“It made this area like a gold mine,” Fernandez said. “So, wealthy people came here and bought up the land. The Reggios, the Oliviers, the Bienvenus bought as much ground as they could from the Isleños and raised sugar cane on plantations they farmed. Some Isleños worked on plantations as overseers. Others moved to Land’s End near Lake Borgne and Delacroix Island, Reggio and Shell Beach during tough economic times in St. Bernard and became fishermen.”

 

Tony’s grandfather Francisco – about whom he is writing a story – emigrated from Spain in 1909 and was a commercial fisherman who married an Isleño from Shell Beach.

“Spanish immigrants went to Shell Beach because the area was growing economically,” he said. “When the railroad was built, it went to Shell Beach from New Orleans. The railroad hauled seafood, so Shell Beach had a means of selling seafood. In that era, they also had slab boats that came into Lake Borgne from Biloxi and Gulfport to buy shrimp during shrimp season.”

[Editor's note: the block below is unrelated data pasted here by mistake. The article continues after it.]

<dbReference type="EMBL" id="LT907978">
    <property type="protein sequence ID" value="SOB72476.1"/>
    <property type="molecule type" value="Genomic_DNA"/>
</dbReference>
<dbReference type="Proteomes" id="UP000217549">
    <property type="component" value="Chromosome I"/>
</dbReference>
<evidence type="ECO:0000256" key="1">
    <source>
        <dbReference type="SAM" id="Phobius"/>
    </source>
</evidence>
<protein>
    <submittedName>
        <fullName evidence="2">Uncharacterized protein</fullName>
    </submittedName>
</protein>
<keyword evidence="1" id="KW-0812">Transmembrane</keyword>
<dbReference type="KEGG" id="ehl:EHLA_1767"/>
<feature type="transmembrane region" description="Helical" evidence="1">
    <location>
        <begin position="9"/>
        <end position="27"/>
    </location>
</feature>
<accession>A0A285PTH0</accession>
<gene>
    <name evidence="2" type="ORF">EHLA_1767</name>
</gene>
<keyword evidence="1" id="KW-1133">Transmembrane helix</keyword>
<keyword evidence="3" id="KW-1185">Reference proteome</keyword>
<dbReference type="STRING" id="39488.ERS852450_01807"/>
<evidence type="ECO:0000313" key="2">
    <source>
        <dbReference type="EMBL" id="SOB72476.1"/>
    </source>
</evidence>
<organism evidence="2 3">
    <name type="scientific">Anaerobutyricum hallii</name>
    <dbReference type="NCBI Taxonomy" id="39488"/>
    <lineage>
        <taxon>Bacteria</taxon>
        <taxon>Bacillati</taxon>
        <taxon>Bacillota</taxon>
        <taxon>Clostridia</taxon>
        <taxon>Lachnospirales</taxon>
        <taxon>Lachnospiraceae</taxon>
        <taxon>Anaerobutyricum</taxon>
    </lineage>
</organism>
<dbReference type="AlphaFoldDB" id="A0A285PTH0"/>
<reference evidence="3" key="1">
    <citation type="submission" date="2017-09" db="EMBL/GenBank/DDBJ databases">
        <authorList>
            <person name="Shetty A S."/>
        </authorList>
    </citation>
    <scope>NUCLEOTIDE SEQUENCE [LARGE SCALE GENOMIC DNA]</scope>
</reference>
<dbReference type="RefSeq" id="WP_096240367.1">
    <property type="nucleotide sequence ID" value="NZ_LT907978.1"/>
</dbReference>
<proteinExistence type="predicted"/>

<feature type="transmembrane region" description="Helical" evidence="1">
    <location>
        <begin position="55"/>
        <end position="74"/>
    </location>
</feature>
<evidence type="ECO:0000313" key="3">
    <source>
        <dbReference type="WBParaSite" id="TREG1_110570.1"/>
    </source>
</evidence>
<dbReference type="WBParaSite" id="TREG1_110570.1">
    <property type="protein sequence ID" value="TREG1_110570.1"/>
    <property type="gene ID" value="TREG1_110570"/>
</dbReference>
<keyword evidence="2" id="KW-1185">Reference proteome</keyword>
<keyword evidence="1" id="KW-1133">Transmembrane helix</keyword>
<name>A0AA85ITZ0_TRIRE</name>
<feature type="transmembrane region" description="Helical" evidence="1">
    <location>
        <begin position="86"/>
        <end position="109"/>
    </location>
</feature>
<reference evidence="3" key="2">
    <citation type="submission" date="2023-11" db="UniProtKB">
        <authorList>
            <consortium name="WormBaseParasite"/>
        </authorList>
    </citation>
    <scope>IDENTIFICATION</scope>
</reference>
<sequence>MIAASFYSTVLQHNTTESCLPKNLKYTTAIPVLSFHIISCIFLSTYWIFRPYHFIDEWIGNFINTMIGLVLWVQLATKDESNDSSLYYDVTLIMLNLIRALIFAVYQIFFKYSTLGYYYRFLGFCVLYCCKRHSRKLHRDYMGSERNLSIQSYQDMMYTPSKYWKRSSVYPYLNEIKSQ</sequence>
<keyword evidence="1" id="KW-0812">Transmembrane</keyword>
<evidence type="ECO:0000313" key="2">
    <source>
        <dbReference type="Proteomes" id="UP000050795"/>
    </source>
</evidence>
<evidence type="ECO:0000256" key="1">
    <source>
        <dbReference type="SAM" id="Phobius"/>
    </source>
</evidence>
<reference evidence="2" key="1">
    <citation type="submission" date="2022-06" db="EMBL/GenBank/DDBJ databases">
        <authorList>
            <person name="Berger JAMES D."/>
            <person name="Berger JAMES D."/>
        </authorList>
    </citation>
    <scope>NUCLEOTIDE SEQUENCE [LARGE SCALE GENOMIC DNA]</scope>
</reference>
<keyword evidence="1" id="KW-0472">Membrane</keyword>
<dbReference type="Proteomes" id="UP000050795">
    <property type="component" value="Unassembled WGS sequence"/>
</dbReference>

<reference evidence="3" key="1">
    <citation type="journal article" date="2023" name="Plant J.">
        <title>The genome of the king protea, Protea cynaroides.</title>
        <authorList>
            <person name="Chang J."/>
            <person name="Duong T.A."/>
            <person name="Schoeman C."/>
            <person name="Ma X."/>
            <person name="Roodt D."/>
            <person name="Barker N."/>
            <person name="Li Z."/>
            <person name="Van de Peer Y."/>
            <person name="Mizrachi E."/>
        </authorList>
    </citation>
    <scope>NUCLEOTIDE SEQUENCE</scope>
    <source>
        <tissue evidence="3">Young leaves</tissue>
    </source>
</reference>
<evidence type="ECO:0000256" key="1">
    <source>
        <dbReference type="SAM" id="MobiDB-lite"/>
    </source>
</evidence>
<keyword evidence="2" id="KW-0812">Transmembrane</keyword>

Isleños were fur trappers and sold pelts for coats, and hunters sold ducks commercially in New Orleans.

 

 

 

Marker to go up

From decades of research – he started as an inquisitive LSU student with access to the university’s library and continued as a law school student – Fernandez realized there were unmarked burials on the church’s east side. He estimates approximately
150 burials were unaccounted for, beginning in 1787.

“It intrigued me where they could be,” Fernandez said. “Of course, those were our Isleños ancestors and first colonists who came here.”
Catholic sacramental records show the first burial in 1787 of Joe Mesa, a native of Gran Canaria, Canary Islands, he said. Records also show 85 known burials on the grounds but without markers. (Church records for baptisms between 1787-1801 and marriages from 1787-1821 were lost, according to “A Southern Catholic Heritage,” written by former New Orleans archdiocesan archivist Dr. Charles Nolan.)